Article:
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Whale prop used in Hollywood film turns heads on its journey through Brisbane

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A six-metre "whale" being transported on the back of a truck through Brisbane has left plenty of motorists confused, and even caught the attention of police.

Spotted in East Brisbane this week, the realistic Hollywood prop was on its way to the dump — it had been given to Tangalooma Island Resort in 2015.

It had been used in the survival thriller film The Shallows, starring Blake Lively, which was shot at Lord Howe Island and Mount Tamborine.

Resort director Trevor Hassard said the three-tonne model drew a lot of attention at the time.

"The movie was a shark thriller like Jaws, and after they filmed it a few years ago they did ask us if we wanted it," he told ABC Radio Brisbane's Steve Austin.

"It's six metres and looked exactly like a whale, so we said we would take it and put it in our marine eco-centre.

"We do whale watching and since it looked so real, we thought we could use it."

Movie gore too much to remove

The downside of the exchange was the amount of fake blood and movie gore still on the whale.

"When we got it delivered to bring it over to the island, it had too many shark marks all over it," Mr Hassard said.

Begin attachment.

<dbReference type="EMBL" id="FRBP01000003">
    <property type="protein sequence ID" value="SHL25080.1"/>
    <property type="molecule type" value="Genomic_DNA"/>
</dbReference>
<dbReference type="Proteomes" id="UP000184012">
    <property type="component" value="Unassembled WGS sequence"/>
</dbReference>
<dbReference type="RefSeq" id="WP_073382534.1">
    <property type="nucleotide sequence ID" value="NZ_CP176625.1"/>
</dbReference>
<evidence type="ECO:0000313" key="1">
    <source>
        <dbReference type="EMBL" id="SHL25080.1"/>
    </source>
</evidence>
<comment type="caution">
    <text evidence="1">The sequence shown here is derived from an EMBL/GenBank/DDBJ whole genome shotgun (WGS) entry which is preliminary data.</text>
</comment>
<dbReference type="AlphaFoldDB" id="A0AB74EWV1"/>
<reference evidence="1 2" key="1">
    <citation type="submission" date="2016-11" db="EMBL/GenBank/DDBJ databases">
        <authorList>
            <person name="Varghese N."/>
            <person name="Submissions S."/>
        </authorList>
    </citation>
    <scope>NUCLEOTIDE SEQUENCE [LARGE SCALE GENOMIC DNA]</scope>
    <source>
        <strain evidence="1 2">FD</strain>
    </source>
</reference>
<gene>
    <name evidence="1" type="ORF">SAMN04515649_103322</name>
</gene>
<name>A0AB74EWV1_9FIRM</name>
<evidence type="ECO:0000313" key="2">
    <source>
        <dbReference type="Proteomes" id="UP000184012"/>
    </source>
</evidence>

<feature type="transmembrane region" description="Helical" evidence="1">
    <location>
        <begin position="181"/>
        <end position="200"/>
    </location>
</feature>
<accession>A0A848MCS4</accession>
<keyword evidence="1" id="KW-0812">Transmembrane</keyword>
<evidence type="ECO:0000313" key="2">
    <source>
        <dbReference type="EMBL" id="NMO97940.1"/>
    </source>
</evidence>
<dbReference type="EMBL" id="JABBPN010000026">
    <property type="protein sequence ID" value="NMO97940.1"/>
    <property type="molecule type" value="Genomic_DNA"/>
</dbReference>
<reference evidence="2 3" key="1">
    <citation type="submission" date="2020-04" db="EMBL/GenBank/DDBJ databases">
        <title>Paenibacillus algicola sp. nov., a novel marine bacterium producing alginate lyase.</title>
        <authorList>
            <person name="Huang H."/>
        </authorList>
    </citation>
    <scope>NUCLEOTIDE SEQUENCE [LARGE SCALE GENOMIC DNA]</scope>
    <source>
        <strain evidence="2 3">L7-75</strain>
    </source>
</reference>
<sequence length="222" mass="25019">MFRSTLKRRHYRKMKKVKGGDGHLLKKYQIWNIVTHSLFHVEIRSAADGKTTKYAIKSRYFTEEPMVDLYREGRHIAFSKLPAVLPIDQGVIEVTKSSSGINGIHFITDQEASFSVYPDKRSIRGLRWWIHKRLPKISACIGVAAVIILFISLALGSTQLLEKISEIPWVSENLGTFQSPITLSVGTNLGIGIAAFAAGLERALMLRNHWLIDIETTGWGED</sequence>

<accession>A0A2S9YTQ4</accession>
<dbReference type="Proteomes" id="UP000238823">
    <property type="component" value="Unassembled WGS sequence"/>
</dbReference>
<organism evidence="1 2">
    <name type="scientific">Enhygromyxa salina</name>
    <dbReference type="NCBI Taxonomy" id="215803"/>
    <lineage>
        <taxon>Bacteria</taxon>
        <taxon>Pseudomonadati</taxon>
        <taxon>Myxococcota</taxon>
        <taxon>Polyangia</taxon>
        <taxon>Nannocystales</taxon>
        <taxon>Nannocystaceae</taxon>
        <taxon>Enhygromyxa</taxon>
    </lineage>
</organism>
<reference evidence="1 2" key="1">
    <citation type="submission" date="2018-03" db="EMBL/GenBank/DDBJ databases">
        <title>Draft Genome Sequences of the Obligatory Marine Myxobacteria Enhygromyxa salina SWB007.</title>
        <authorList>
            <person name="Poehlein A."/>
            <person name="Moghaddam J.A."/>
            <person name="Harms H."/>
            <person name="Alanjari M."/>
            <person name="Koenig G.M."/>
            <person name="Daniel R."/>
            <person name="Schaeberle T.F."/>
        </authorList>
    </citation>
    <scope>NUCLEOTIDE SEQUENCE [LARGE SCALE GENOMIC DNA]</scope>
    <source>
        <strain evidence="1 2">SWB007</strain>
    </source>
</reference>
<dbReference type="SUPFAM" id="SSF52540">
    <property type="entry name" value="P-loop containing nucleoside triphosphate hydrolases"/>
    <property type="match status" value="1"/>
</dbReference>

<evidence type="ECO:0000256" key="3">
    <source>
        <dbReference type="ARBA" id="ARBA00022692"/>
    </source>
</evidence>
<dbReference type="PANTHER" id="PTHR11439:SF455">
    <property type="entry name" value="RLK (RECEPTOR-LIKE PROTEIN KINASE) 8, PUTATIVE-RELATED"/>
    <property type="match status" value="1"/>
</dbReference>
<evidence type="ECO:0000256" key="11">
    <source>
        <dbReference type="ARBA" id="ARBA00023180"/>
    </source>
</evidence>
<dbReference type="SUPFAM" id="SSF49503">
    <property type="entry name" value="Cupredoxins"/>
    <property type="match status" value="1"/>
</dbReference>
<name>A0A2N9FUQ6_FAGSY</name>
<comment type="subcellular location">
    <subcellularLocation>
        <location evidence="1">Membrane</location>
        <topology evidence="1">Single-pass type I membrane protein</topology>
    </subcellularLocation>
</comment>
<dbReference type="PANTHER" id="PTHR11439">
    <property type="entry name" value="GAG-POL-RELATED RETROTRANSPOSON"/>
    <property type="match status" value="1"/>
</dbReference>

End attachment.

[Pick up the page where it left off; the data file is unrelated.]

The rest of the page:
"We tried so many ways to have it fixed and we took chippies (carpenters) over there to see if they could cut it up or mount it on the wall or hang it from the roof in the eco-centre but it just didn't work."

 

He said the realistic nature of the whale could confuse people, with many taking photos of the prop on its journey to the tip.

"It's made out of a rubber compound and looks like a whale and feels like one," Mr Hassard said.

"I rang the tow truck driver when I started getting phone calls about it and asked him what he was doing with it.

"The tow driver said he didn't think anyone would think it was a real whale, but in hindsight though he probably should have put a tarp over it."

 

Tow truck trip leads to new role

When the owner of a scrap metal business in south-east Brisbane spotted the whale, he arranged to save it from the dump and give it a new role.

Manager Scott Dagg said his business had no links to marine life or the ocean — yet.

"We're going to use the whale as a landmark so people know where we are," he told ABC Radio Brisbane's Craig Zonca and Rebecca Levingston.

"We'll put it on the roof and create some attention."

Mr Dagg had seen the tow truck and whale parked on the side of the road.

 

When he discovered it was destined for the dump, he offered to give it a new home.

"We're going to recycle it, not as scrap metal but by using it as a prop again ... we have Free Willy in our yard right now."

He said with the new recycling program set to start in Queensland soon, the whale would make it easier for people to locate the premises.

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